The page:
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Rape in the world's largest democracy (nytimes.com)
25 points by sid6376 1575 days ago | hide | past | web | 24 comments | favorite



I, as an Indian, am deeply ashamed by what has happened. But what saddens me even more is that while our culture teaches us to respect women, we worship several goddesses, refer to our country as "Mother" India; we rank highest among the nations where women are the worst abused.

This has nothing to do with democracy, I believe it is a pure case of rising economic inequality and decreasing sex ratio in India.

The protests that we are seeing in the country are just a sign of how frustrated are people with the current political environment in the country. Rather than focusing on development in the country and taking care of law and order, our current politicians are way busy arguing over trivial things.

Its even sadder that this case represents the current mentality of an Indian male. And I am not sure how to change that. I am sure new and tougher laws will be made, but how do you teach respect and compassion that our country seems to be missing so badly now.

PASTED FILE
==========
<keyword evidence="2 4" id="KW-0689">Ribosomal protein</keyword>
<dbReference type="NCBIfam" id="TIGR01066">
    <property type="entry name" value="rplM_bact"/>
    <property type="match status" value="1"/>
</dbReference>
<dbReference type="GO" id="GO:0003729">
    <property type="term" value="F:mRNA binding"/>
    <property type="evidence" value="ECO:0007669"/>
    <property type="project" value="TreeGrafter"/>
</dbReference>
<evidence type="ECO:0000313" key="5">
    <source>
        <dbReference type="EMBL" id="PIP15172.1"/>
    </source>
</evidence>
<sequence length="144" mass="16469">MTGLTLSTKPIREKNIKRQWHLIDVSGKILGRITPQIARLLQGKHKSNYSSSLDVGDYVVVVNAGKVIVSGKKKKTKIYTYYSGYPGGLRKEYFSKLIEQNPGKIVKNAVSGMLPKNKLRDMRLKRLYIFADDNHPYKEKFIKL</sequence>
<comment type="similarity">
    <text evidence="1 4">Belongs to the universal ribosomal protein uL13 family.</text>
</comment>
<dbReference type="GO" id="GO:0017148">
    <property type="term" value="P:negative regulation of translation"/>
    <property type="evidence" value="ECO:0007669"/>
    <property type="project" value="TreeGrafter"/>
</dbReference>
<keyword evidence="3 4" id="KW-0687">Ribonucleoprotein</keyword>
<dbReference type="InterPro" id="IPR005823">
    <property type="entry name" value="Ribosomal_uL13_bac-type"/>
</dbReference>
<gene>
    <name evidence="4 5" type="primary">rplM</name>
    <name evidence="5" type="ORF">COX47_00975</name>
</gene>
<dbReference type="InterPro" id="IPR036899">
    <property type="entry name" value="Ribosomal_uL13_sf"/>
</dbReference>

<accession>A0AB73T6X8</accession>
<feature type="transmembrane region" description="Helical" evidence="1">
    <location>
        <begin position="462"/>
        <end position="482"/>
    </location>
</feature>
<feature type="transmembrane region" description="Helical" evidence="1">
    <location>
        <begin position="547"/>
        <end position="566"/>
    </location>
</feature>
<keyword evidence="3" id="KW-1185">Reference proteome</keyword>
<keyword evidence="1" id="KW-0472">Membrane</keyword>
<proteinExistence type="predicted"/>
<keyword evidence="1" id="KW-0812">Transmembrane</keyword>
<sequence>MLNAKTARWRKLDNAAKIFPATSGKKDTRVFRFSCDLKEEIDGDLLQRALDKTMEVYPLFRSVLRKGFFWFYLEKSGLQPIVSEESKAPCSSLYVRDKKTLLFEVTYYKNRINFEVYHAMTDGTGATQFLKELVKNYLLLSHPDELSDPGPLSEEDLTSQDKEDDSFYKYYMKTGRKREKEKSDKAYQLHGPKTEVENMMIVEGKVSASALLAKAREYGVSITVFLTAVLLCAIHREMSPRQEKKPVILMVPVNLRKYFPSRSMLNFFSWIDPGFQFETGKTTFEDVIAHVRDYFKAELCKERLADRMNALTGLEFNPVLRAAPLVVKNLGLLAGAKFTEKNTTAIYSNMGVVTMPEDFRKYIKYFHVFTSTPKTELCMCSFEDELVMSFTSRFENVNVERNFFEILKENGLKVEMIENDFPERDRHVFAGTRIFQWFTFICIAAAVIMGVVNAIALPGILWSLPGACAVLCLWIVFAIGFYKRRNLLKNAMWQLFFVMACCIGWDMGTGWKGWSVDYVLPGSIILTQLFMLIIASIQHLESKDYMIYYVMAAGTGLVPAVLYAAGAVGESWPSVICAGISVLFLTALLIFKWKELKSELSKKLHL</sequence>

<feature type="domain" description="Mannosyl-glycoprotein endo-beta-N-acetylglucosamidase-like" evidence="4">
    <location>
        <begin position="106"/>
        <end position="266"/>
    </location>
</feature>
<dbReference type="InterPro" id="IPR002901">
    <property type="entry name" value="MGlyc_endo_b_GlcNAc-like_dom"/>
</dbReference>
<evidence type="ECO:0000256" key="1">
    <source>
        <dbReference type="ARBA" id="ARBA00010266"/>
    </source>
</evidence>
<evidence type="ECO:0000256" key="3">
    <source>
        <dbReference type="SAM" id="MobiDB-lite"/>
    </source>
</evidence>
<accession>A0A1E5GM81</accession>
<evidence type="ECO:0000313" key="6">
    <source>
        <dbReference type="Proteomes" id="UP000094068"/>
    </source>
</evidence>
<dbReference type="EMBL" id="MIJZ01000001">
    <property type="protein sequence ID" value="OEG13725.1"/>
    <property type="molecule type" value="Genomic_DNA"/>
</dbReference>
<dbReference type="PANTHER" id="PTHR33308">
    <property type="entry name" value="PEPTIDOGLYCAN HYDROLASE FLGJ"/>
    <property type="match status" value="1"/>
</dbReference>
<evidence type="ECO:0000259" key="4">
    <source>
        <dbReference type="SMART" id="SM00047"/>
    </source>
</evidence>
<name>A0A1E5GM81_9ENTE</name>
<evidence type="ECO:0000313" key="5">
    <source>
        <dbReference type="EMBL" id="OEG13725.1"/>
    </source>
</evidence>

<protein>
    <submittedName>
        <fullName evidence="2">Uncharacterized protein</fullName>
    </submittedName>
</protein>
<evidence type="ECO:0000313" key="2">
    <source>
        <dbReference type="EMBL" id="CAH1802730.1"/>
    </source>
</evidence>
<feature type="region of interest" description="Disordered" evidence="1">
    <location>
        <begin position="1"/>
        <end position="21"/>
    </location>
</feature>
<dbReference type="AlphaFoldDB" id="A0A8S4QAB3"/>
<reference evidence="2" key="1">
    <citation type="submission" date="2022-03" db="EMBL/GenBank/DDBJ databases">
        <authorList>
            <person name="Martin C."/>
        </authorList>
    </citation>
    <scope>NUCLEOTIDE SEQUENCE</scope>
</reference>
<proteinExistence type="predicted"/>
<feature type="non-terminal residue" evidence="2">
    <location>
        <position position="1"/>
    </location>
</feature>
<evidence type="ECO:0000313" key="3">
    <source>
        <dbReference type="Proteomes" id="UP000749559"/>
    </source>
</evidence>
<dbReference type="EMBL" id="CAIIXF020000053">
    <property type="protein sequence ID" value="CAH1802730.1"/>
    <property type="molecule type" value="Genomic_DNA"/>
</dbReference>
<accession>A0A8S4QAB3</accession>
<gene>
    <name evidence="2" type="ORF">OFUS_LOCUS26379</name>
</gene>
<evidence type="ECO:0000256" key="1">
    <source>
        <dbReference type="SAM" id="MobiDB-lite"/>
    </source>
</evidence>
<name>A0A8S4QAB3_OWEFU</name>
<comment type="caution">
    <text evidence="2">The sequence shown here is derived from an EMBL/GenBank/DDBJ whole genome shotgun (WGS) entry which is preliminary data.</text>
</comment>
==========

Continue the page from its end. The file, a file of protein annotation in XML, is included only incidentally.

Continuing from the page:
It seems we as a nation are making progress but sadly at the cost of our values.


Thank you for an Indian perspective. The broader problems of inequality and poverty don't help, but raping someone to death with a steel bar seems a touch too much to blame on Indian society and a decreasing sex ratio. There are clearly some big problems around sexual abuse in India, but I think that some individuals could be receiving some more condemnation and a society a bit less.


There's tons of rape going on in the good ol' US of A. Why not fix it here? then we can go ahead and be a shining example for other countries to follow.


How is this relevant at all? Not that the article is great but how is rape in country X relevant to a horrific incident in country Y? Or is this supposed to make the shit that happens in a savage third world country better just cause it happens here?